As our society has evolved, it’s no secret that our businesses have as well. The progression of digital media has provided us with new platforms of communication, and consequently, new business platforms.
Companies nationwide have traded their resumes for LinkedIn accounts, conferences for Skype group calls, and advertising billboards for an Instagram account. This constant growth is overwhelming, especially for companies who cannot thrive without investing in enterprise training. Companies need to understand which skills will matter the most to stay ahead in the game.
Here are five business trending skills in 2016 and will continue to do in next few years. These no-fail abilities will be valuable regardless of your profession, and aide in creating your career as a competitive professional.
The data scientist job has already earned the tag of the coolest job of the 21st century. The analysis team at LinkedIn stated it best:
We still live in an increasingly data-driven world, and businesses are still aggressively recruiting for experts in data storage, retrieval, and analysis.
Knowledge of Other Cultures
Embodying this strength gives an automatic advantage as a professional. CEO’s nationwide list cultural competence as one of their most highly desired leadership traits, but the majority of companies list their knowledge of other culture’s as one of their biggest weaknesses.
This is where you come in!
There is, obviously, a huge demand for those who possess cosmo-political skills. Paula Caligiuri, professor of international business and strategy at Northeastern University, states:
Developing cultural agility is more of an active process requiring social learning in a novel context with opportunities to practice new culturally appropriate behaviors, make some mistakes, receive feedback, and question one’s own assumptions.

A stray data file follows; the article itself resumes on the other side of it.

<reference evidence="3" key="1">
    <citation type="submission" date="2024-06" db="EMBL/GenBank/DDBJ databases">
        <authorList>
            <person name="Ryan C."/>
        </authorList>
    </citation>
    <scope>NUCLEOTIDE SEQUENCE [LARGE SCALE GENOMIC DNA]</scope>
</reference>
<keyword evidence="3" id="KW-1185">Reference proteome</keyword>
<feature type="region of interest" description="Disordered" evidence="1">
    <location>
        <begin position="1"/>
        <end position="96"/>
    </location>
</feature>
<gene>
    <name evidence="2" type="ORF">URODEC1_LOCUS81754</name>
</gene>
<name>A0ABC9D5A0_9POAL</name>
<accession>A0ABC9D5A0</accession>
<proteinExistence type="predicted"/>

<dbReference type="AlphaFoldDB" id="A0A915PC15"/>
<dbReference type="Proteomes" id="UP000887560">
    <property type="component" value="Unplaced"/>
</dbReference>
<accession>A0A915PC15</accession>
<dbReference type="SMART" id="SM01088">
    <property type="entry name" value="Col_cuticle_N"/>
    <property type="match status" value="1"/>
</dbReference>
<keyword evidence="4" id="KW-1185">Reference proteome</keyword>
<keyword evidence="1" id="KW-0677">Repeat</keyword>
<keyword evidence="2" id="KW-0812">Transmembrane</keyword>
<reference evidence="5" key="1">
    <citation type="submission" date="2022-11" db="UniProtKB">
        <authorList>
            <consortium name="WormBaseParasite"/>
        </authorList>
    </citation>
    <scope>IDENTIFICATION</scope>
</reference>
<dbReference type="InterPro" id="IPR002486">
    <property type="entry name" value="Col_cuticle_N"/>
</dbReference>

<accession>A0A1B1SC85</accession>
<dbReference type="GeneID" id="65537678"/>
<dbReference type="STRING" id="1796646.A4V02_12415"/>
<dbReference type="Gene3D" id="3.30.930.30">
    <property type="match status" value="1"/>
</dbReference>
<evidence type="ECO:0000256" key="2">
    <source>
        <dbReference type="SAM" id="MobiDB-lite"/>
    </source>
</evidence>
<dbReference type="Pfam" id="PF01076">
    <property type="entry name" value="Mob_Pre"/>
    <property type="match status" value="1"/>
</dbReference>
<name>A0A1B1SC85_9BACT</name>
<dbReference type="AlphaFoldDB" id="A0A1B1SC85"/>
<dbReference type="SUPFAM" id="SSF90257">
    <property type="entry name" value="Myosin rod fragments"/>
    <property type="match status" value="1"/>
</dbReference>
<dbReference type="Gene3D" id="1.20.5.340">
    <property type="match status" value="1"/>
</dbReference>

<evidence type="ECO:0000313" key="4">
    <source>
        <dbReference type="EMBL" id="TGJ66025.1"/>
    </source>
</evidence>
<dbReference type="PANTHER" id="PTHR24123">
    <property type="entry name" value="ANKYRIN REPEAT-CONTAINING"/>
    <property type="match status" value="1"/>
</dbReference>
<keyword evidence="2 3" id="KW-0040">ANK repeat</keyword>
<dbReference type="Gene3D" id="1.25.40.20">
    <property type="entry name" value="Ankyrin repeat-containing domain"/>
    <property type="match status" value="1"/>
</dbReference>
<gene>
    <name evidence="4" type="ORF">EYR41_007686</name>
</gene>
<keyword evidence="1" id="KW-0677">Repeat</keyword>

A Desire to Learn
With openness and flexibility, continual addition of new skills can be added to an individual’s repertoire. Karen Southall Watts, author of Messenger: The Entrepreneur’s Guide to Communication, shares, “Specific skills like how to use particular software or equipment can be taught relatively easily when you’ve got an open and ready learner with solid reading, listening, and thinking ability.”
This adaptability ensures a professional will not become stagnant in their career, but will continue to be competitive throughout society’s evolution.
The Ability to Profitably Outsource
When looking at America’s workplace, over one-third of businesses are freelance, with millions of independent contractors.
Being able to communicate articulately and concisely information about a company is invaluable to a professional’s skill set. The ability to successfully hire and manage talent outside of their company is essential to the wellbeing of companies across our nation.
Innovation consultant Jane Young offers tips to professionals looking to improve their outsourcing skills, “Consider splitting the project into stages, providing checkpoints. The more checkpoints you build into any freelance project, the sooner you’ll pick up potential problems, giving you the opportunity to adjust course.”
The focus put on technological skills within our job market is a natural outcome of a digitally run society. Where many professionals have impressive technical skills, the ability to utilize technology and then communicate these programs to a target audience or executive team is a grand slam.
Many individuals have focused on STEM programming (science, technology, engineering, math) within their education. However, this expertise doesn’t automatically translate to professional success.
Daniel Alexander Usera, Career Consultant and professor at Arkansas State University, elaborates, “A lot of times degree programs and employers focus on the hard skills, but then end up with employees who do not know how to work with other people or can’t communicate a complex thought in an effective manner. Although STEM degrees will continue to be in high demand, those skills are not as impactful if the person can’t function in a team-based, information-sharing context.”